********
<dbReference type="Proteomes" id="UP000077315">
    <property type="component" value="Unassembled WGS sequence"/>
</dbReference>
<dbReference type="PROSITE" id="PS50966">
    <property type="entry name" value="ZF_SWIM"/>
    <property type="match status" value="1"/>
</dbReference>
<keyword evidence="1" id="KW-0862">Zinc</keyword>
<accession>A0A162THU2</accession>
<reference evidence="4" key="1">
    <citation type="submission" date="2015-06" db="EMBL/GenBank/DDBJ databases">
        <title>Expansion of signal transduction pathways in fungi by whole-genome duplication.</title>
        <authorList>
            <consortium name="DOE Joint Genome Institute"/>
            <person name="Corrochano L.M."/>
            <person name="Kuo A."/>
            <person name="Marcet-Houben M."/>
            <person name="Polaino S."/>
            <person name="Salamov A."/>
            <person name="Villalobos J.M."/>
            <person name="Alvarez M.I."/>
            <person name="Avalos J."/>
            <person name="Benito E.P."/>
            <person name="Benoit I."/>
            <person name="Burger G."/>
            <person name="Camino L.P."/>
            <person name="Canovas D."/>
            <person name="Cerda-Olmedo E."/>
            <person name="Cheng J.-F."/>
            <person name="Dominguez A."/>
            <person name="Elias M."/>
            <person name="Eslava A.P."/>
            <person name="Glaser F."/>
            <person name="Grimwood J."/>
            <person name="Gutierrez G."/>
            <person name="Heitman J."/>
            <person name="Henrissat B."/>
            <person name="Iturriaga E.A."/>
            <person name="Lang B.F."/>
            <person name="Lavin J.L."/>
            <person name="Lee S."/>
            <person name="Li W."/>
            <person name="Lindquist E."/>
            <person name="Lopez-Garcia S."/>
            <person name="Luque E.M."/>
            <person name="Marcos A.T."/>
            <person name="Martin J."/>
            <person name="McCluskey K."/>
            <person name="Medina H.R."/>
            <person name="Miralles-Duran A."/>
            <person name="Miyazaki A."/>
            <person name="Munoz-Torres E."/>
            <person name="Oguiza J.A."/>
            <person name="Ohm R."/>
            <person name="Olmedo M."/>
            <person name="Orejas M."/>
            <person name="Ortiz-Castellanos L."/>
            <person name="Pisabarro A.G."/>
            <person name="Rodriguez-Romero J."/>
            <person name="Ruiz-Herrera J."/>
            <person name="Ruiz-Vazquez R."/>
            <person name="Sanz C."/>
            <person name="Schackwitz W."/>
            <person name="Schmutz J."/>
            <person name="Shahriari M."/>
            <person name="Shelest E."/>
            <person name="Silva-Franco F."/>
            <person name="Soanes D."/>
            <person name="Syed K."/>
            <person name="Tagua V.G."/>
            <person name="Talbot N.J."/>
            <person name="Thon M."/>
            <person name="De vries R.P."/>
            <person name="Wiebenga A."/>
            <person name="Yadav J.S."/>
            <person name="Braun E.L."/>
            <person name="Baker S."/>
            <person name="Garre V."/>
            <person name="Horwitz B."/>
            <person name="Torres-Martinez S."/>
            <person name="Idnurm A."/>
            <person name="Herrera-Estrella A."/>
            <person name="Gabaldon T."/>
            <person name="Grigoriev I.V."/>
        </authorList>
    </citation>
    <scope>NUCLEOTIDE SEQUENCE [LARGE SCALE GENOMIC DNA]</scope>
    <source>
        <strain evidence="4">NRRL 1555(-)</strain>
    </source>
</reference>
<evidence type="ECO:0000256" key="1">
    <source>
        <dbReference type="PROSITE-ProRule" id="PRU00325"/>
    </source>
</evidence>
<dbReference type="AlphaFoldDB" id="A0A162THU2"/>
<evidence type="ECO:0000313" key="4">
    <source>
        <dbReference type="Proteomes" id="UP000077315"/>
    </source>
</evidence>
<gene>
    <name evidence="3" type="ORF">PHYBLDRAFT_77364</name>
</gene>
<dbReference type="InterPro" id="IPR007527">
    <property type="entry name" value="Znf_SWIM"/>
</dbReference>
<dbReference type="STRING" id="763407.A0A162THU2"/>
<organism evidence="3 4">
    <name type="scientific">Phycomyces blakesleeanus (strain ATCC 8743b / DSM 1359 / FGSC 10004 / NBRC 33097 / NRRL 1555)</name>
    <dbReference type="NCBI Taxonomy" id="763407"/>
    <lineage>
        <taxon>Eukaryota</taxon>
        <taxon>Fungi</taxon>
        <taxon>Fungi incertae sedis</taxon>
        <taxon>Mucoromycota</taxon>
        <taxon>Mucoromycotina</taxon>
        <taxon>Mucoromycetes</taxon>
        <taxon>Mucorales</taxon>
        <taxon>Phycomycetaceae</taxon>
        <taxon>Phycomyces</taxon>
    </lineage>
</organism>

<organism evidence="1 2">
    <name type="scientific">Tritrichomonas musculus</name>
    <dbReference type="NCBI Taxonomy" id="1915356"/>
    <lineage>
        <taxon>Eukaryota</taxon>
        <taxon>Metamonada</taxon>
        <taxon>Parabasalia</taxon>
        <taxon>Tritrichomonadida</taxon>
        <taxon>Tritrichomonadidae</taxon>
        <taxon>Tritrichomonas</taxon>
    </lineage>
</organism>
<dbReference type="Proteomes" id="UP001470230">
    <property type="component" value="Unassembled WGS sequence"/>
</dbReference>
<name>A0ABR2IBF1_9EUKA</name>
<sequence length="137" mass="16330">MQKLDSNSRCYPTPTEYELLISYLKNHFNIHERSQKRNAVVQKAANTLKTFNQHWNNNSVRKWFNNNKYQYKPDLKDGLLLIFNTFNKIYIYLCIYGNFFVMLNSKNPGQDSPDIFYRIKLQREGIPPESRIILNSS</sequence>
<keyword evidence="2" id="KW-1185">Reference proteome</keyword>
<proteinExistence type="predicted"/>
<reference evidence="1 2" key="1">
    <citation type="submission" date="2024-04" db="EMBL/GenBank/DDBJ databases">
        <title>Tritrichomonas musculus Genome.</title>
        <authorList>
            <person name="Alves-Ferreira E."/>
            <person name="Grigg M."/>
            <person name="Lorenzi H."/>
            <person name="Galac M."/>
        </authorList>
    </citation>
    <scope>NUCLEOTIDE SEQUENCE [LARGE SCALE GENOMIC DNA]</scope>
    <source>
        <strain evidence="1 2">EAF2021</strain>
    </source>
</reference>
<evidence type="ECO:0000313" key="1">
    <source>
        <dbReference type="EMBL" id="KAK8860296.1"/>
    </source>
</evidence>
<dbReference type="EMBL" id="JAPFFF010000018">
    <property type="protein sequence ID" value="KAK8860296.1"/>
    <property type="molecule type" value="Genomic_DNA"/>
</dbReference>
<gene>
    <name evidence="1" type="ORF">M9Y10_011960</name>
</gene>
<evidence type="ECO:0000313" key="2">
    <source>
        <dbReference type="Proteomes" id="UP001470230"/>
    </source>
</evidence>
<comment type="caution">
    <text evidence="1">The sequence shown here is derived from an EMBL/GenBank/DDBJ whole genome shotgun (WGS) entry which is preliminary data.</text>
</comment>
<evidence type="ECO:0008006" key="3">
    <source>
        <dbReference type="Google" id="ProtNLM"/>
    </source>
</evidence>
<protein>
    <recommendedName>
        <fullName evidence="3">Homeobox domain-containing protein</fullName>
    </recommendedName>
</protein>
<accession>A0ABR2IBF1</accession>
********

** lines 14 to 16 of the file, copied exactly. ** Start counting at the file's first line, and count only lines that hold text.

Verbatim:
            <consortium name="DOE Joint Genome Institute"/>
            <person name="Corrochano L.M."/>
            <person name="Kuo A."/>